When the Loser Moves Out of Crown Town

Post Grad Frolicking

From the moment I graduated, and quite honestly before then too, I had no tangible plans for how to handle post grad life. For the first 6 months I stayed at my college job and, without too much worry, decided to enjoy life beyond the restrictions of school schedules and assignments. My friends and I went on camping trips, went out on Saturday nights, went to Vegas and enjoyed the freedom of making travel plans without having to worry about class.

Yet when those first six months were up, I began to feel uneasy. What was I going to do from there? I had no internship experience and every job I wanted needed experience. Feelings of being utterly lost began to creep up. It was exactly at that six month mark that I created this blog, started my internship at the magazine I now freelance for and tried to really start a plan for myself.

There’s a whole lot of pressure to jump from that graduation stage and stick the perfect landing on a full time job. Reality is, it’s pretty damn hard to do even if you plan ahead. Post graduation is going to look extremely different for everyone. “That’s what they all say, Kiara.” Well yah, because it’s true!

I can only think of two people in my circle who didn’t move back in to their parents’ home. One went to grad school and the other was already living out of state. Post grad will most definitely have you hide in a cave, while everyone around you seems to be accomplishing the things you want for yourself.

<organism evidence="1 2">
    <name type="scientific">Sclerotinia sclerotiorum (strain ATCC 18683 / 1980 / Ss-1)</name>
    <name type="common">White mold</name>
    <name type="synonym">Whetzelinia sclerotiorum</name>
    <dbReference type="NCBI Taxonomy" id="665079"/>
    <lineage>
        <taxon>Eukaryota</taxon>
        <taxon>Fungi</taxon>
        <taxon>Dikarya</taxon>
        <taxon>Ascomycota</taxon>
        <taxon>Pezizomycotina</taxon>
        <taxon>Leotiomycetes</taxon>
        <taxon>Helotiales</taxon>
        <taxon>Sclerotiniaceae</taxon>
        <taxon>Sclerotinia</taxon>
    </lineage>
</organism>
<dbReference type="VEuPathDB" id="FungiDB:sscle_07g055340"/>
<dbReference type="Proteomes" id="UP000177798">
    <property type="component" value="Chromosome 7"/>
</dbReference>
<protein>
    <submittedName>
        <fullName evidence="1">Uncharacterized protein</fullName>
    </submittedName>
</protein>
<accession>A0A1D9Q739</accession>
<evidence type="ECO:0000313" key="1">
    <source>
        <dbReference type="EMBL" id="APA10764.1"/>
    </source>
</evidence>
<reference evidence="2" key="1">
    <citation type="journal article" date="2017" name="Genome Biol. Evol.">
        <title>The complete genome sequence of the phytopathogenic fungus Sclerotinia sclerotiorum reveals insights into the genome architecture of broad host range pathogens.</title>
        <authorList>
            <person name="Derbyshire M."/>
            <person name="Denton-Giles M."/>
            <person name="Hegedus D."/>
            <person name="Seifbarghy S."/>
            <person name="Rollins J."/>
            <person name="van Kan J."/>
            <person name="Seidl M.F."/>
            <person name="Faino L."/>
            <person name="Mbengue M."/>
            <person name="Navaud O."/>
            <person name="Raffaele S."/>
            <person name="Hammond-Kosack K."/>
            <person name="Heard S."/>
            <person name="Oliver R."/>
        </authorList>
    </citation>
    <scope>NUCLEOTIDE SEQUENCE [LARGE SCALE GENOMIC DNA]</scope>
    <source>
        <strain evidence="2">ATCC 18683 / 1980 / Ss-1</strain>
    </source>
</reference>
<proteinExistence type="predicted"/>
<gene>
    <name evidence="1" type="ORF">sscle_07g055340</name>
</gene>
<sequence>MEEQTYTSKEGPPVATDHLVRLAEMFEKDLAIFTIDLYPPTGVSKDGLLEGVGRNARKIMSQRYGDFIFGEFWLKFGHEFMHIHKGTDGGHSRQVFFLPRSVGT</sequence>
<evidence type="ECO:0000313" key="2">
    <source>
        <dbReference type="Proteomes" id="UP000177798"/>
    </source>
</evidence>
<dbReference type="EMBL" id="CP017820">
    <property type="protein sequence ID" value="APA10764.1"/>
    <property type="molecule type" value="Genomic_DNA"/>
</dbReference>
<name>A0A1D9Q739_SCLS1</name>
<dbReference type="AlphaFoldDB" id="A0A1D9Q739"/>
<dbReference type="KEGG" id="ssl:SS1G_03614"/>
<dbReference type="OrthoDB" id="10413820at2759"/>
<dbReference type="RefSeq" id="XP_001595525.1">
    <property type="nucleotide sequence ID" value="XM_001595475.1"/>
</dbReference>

Let’s be real, a lot of us are frontin’.

And that’s not to say people are faking their accomplishments, but they aren’t always going to highlight the struggle of getting there.

I graduated June of 2016. Only now in January of 2018, two and a half years later, have I landed a full time job and been able to move out and afford rent on my own (barely may I add). I have been handed a unique situation in which I have the ability to afford cost of living and bills when my yearly salary still isn’t very ideal.

I guess my point for this post is to reflect. I had major insecurities for the last two and a half years that all centered around not finding that full time job. I had setbacks so overwhelming, they further hindered my ability to find the independence I so desperately wanted. And then, truly as if it fell from the sky and placed itself in my lap, a new job appeared that shifted my life into one I had been praying for.

It by no means is my dream job, but it is the perfect opportunity and just the thing I needed to shake my life up.

I say all of this with a big breath of relief. I was worried I wouldn’t get here to be honest. 25 is around the corner and to be at that age with a dead end, part time is pretty scary when you don’t see the finish. Having to wait through these two and a half years was near torture, so I won’t dare say to you that things happen in their own time and that you just need to be patient (because that’s bullshit advice).

Instead I will say to you that I know the wait and the unknown are excruciating.  I can’t give you much help to make it any easier. I could tell you to be nice to yourself, but I know that it won’t work. I wasn’t nice to myself. You want to be mean to yourself in hopes it will push you out of the situation you’re in. I guess all I can tell you is that sometimes you do have to suffer and keep working through your days until one day the suffering is over. Because eventually, it will end.

I can finally say that because I am officially moved out, I am no longer a resident or a Loser of Crown Town. That’s pretty amazing. Maybe now I can be the loser of something else until I overcome that barrier next. But as it stands, the rocky waters of my life have finally evened out to a peaceful flow and I’ll happily rest here for now.

Read a Book That’s Cheesy Yet Insightful